When you read all those stories about the 1%—or even the top 5% or 10%—it may raise the question: How much money do you need to pull in to be in one of those groups? You’ll need at least six figures to count yourself among the nation’s top earners.
- You’ll need to pull in at least six figures to be a top earner.
- Historically, the wealthiest have grown richer much faster than the rest of the population.
- Income disparity is highlighted among the top and lowest earners in terms of how much the distribution of wages has changed since 1979.
Annual Wages of Top Earners
The data from the Economic Policy Institute (EPI) shows that in 2021 annual wages for the top 1% reached $819,324, which was up 9.4% compared to 2020. How much do you need to earn to be in the top 0.1%? A hefty $3,312,693, which is 18.5% more than that group earned a year before. Wages for the bottom 90% dropped by 0.2% over the same period, with an average income of $36,571.
How to Make the Top 1% List
According to the Economic Policy Institute, the average annual wage of the top 1% was $819,324 as of 2021 (latest information available).
Historically, the rich have become richer faster than the rest of the population. EPI research has found that from 1979 to 2021, the top 1% saw their wages grow by 206.3% and the top 0.1% by more than twice as much—465.1%. Wages for the bottom 90% only grew 28.7% in the same time period.
|2021 Average Annual Wages|
|Top 0.1% of Earners||$3,312,693|
|Top 1% of Earners||$819,324|
|Top 5% of Earners||$335,891|
|Top 10% of Earners||$167,639|
The latest figures were drawn from Social Security Administration data, allowing EPI researchers to estimate wage trends in more precise segments and to measure trends.
The study is about wages, not income as a whole; it does not include investment income, for example, which is not part of Social Security data.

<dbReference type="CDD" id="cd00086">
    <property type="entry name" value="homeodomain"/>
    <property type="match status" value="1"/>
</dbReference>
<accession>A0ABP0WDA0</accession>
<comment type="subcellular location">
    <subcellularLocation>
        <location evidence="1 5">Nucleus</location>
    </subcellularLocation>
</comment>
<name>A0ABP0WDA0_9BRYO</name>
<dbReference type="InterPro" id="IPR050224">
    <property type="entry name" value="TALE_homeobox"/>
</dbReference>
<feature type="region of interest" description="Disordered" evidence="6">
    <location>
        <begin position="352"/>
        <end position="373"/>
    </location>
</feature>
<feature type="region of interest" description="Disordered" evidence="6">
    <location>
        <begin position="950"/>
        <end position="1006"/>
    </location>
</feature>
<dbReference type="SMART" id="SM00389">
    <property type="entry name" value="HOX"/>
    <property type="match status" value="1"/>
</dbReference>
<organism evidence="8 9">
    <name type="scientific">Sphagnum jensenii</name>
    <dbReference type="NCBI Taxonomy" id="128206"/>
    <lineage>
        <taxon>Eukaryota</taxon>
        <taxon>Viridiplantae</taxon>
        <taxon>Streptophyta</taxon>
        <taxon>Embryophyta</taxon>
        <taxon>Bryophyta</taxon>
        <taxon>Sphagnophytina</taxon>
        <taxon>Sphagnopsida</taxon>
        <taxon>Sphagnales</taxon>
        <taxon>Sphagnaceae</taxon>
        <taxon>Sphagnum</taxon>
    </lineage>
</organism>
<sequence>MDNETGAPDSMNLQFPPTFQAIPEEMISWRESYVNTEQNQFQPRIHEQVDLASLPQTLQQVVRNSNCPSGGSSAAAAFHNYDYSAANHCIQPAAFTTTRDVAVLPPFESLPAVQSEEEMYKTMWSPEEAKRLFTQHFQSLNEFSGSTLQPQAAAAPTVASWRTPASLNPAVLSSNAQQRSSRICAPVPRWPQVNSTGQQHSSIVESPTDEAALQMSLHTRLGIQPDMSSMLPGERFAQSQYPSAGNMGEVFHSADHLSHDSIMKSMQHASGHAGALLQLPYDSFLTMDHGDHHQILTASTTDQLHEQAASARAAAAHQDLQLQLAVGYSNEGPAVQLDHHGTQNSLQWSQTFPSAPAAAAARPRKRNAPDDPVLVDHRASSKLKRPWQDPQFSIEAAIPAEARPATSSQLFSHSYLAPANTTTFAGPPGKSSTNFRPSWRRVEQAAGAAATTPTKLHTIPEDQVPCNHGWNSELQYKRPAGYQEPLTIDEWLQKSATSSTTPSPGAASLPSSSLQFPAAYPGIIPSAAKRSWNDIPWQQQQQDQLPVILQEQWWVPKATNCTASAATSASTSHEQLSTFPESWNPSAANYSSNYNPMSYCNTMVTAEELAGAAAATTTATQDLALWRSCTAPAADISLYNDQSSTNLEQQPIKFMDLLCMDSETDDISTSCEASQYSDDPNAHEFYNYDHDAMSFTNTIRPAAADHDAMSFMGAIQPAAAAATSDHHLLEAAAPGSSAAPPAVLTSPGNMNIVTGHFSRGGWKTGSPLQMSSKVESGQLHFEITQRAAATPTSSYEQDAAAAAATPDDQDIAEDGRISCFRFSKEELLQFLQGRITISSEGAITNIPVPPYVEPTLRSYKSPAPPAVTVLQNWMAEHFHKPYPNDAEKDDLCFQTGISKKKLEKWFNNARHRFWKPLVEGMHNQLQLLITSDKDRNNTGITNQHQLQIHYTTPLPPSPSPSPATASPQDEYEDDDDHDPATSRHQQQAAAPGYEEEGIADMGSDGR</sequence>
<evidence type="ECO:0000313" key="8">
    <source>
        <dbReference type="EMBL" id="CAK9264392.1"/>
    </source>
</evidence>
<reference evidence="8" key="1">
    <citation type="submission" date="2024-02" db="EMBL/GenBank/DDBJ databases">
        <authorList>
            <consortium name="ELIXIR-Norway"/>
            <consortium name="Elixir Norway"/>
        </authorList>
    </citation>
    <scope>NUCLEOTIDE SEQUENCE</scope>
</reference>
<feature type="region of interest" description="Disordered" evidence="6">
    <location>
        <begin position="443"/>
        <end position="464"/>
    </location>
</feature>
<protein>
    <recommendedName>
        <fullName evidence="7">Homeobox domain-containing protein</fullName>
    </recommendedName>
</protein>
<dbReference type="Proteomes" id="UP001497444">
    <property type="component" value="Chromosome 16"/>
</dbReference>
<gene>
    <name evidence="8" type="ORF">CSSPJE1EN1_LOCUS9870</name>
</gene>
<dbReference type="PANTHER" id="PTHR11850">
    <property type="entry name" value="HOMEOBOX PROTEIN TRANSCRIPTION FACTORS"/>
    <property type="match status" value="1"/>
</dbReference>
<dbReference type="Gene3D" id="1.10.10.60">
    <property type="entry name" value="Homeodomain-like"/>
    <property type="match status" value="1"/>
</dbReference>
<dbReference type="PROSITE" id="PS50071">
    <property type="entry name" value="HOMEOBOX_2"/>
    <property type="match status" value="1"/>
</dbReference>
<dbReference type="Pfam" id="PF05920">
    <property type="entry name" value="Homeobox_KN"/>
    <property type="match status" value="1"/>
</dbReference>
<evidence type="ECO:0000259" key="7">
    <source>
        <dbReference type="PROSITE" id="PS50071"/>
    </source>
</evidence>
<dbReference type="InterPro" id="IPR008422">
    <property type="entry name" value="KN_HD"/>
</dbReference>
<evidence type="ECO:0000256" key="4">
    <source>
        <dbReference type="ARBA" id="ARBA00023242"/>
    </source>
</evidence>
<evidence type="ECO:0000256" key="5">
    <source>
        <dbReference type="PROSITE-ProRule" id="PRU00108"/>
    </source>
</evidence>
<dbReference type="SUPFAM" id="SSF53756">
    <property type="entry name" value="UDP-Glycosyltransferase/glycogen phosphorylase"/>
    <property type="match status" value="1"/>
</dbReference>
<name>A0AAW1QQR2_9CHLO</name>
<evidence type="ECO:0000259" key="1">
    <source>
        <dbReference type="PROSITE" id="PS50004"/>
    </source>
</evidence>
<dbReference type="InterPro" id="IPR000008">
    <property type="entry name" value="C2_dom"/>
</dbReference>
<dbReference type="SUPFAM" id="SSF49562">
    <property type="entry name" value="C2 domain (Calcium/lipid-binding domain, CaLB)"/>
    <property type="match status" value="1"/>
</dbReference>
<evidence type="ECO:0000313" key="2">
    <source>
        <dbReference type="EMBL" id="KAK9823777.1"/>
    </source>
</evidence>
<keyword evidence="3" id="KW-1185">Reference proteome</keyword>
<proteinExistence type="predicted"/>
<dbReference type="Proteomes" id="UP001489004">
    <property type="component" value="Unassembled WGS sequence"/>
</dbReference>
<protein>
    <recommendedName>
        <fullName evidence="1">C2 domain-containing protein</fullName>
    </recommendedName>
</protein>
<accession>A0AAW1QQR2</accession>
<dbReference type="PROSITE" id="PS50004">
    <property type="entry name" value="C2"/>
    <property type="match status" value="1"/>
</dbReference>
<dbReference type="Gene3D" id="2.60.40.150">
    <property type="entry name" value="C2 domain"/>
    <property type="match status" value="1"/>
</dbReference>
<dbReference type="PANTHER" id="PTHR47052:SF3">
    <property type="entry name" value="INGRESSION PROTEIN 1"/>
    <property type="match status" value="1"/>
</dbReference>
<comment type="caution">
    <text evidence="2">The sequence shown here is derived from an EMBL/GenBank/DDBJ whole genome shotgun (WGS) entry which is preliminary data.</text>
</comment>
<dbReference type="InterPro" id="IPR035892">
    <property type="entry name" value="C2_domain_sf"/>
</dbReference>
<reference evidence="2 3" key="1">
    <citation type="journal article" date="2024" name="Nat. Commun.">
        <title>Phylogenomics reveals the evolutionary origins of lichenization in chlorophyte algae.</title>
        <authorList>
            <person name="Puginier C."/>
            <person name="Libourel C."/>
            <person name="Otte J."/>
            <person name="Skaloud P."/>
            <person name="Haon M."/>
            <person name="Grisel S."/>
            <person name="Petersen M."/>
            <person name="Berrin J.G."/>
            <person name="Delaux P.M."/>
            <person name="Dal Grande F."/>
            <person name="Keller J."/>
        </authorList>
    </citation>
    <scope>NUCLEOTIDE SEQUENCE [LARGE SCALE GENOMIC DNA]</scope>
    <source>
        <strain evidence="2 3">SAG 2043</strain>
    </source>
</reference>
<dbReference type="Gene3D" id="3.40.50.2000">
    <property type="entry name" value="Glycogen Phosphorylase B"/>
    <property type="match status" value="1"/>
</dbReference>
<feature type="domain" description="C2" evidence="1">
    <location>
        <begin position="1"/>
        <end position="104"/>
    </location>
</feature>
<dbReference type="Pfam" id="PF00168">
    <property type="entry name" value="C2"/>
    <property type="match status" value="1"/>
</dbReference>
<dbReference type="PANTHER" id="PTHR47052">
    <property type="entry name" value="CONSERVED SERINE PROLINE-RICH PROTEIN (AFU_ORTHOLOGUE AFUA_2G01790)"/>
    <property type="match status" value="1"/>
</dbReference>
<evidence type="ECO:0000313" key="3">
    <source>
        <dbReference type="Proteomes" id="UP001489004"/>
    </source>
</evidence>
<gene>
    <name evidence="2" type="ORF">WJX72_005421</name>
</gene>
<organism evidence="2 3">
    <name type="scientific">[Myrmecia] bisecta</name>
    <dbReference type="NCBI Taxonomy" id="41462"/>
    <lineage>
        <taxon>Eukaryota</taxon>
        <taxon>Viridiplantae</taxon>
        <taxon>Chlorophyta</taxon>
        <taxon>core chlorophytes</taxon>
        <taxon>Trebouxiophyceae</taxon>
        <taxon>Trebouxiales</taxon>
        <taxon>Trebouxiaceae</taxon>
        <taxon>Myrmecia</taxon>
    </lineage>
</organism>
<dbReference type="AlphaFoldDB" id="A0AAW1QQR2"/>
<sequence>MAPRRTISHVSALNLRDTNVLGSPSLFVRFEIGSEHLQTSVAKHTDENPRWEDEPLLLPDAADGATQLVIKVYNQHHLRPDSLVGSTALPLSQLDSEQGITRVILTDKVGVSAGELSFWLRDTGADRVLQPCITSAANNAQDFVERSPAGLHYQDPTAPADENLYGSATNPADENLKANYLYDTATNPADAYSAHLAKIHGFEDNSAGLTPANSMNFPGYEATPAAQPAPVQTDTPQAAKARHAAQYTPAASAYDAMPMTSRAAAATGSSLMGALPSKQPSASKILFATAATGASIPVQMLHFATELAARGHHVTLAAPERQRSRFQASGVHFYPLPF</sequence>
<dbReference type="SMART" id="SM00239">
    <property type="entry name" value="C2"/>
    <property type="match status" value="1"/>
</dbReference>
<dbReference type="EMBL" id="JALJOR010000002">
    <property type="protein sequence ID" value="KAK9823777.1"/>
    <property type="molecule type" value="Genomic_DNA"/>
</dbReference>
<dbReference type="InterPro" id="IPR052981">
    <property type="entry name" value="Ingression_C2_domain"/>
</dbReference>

Impact of the Financial Crisis
During the financial crisis from 2007 to 2009, wages fell furthest among the top 0.1% and 1% of earners. From 2007 to 2020, from the start of the Great Recession, wages grew 9% for the top 1%, 9.9% for the bottom 90%, and 13.4% for the top 5%.
In approximately the decade after the recovery from the Great Recession (2009-2020), the bottom 90% saw annual wage growth of just 10.6%, compared to the top 1.0% and top 0.1%, which experienced 29.2% and 43.2% growth, respectively.
Impact of the COVID-19 Pandemic
Even as the coronavirus pandemic wiped out jobs and created hardship for many Americans, the well-off continued to amass wealth. The richest 1% of American households added about $8.9 trillion in wealth from the beginning of the pandemic in Q1 2020 to the end of Dec. 2021. From the start of the pandemic to Q1 2023, the top 1% added $7.67 trillion in wealth.
Federal Reserve data shows that as of Q1 2023, the top 1% of earners now hold 26.3% of the nation’s wealth, a larger share than the 7.2% held by the middle 40% to 60% of U.S. households (often used to define the middle class by economists).
Income disparity is the most dramatic when you look at how the distribution of wages has changed since 1979. As the EPI reports: “The top 1% earned 14.6% of all wages in 2021—twice as high as their 7.3% share in 1979. The bottom 90% received just 58.6% of all wages in 2021, the lowest share on record, and far lower than their 69.8% share in 1979.”
Are the Rich Getting Richer?
Yes. Between 1979 and 2021, the wages of the top 1% grew by 206.3%, while the rate of growth for those in the top 0.1% was more than twice as high: 465.1%. Compare that to the 28.7% growth for those in the bottom 90% during the same period.
How Much Would You Have to Make to Be in the Top 0.1%?
Your annual wage would have to be approximately $3.3 million to be in the top 0.1% of earners as of 2021.
How Many Billionaires Are There?
According to the 2023 Forbes annual wealthiest list, the number of billionaires in the world is 2,640. This is a decrease from 2,668 in 2022. The U.S. has more billionaires than any other country: 735. China, including Hong Kong and Macao, is close behind with 562.
The Bottom Line
To be a top earner in the U.S., you’ll need to make at least six figures. The wealthiest have grown richer much faster than the rest of the population since 1979. Income disparity stands out in particular among the highest and lowest earners in regards to how the distribution of wages has changed since then.